Yesterday was Father’s Day.  In May there was Mother’s Day.  On both of these holidays, my kids asked me, “How come there isn’t a Kid’s Day?” I laughed inside knowing I asked my parents this same question when I was a kid. And so I answered, “Well, you get a birthday and Christmas and you get way more gifts than mom and dad…so those are your days.” I think my parents answered me the same way, but I have since repressed such disappointing answers.  (Interestingly, there is a Children’s Day in Bulgaria…but don’t tell my kids that.  They’ll want to move there.)  In truth, Mother’s Day or Father’s Day isn’t about the gifts, per se, it’s about expressing appreciation to a mom or dad who sacrificed through the many years of service for you. It’s the expression of appreciation for their hard work, their love, and their commitment in your life so that you will be successful. One probably could not count the number of ways love has been expressed or shown from loving parents.  Though we know not all parents have been as sacrificial in love.  Many have experienced just the opposite from a mother or father who caused harm physically or emotionally.

And for those out there whose mothers or fathers left them, abused them, or treated them poorly, I want to remind you of one verse:  Psalm 27:10 – Though my father and mother forsake me, the LORD will receive me.”  You, oh blog reader, are cherished, loved, and received by God.  “Received“…now there’s an interesting word.  To be “received” by God is to be accepted by Him.  Can God truly accept me after all I have done wrong?  Can God really receive me even though I turn from Him and do my own thing?  When I did wrong at home, my parents turned from me, ignored me, and treated me harshly…Wouldn’t God do the same?  Isn’t that what I deserve?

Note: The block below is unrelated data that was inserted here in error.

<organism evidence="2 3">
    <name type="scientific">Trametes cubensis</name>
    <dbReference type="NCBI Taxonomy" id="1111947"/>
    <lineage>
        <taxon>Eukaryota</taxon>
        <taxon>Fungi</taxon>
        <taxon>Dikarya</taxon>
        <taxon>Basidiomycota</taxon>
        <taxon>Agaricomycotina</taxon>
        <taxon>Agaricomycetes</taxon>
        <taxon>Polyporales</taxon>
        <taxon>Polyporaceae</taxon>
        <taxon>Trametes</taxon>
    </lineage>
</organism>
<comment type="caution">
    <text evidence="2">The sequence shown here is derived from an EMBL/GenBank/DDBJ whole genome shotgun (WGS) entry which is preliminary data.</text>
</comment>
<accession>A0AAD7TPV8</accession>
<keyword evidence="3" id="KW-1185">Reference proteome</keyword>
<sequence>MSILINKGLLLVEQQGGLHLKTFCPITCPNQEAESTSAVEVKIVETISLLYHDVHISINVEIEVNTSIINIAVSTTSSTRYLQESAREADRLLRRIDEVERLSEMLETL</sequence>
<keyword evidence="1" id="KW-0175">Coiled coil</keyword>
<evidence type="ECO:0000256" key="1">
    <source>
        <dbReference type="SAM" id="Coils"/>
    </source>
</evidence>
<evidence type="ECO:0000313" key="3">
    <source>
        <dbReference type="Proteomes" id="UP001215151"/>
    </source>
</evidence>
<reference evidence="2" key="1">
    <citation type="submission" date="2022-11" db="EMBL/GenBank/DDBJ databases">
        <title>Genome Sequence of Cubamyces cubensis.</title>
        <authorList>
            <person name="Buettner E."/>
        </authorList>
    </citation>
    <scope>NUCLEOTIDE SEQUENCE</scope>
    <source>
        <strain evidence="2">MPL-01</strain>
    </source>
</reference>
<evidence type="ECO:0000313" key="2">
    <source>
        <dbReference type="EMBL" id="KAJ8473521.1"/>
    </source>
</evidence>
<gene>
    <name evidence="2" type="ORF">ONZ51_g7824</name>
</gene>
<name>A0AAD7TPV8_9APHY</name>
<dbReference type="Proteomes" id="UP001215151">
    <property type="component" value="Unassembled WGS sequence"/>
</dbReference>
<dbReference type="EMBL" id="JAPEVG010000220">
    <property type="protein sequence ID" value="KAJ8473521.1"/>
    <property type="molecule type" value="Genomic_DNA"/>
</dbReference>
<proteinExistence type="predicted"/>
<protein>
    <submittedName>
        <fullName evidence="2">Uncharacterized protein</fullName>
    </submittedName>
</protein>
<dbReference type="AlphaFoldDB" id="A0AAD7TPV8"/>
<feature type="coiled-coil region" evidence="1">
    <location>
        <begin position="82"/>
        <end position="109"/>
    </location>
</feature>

The love of the Father is so great that His love pierced the depths of our sin.  Our punishment, that is, what we deserved, was taken by Jesus Christ.  He accepted our burden by being treated harshly for our sake so that we would not be treated harshly.  Now, because of Christ’s death on the cross (and resurrection), we can be “received” by God.  Our sins have fallen upon Christ and Christ’s righteousness rests on us.  Now, through faith in Christ, we are acceptable.  We are righteous.  We are His.

As a parent, there are times when it is so easy to look only at our children’s behaviors, stating disappointments or corrections while forgetting to emphasize that our children are acceptable to us as they are.  Christ’s death was for them, too.  We must not neglect to share with our children their need for a savior.  We must not neglect to share that they are acceptable to God through Christ and that they are acceptable to us as they are because our love is greater than their sins (as God’s love is greater than ours).

Well, there won’t be any National Kid’s Day soon.  They’ll keep asking, and we’ll keep telling them the same thing.  But truth be told, kids don’t need a Kid’s Day.  What they do need is your love and God’s love for them through the cross.  They are loved and accepted by God (just like you)…and this is something to celebrate!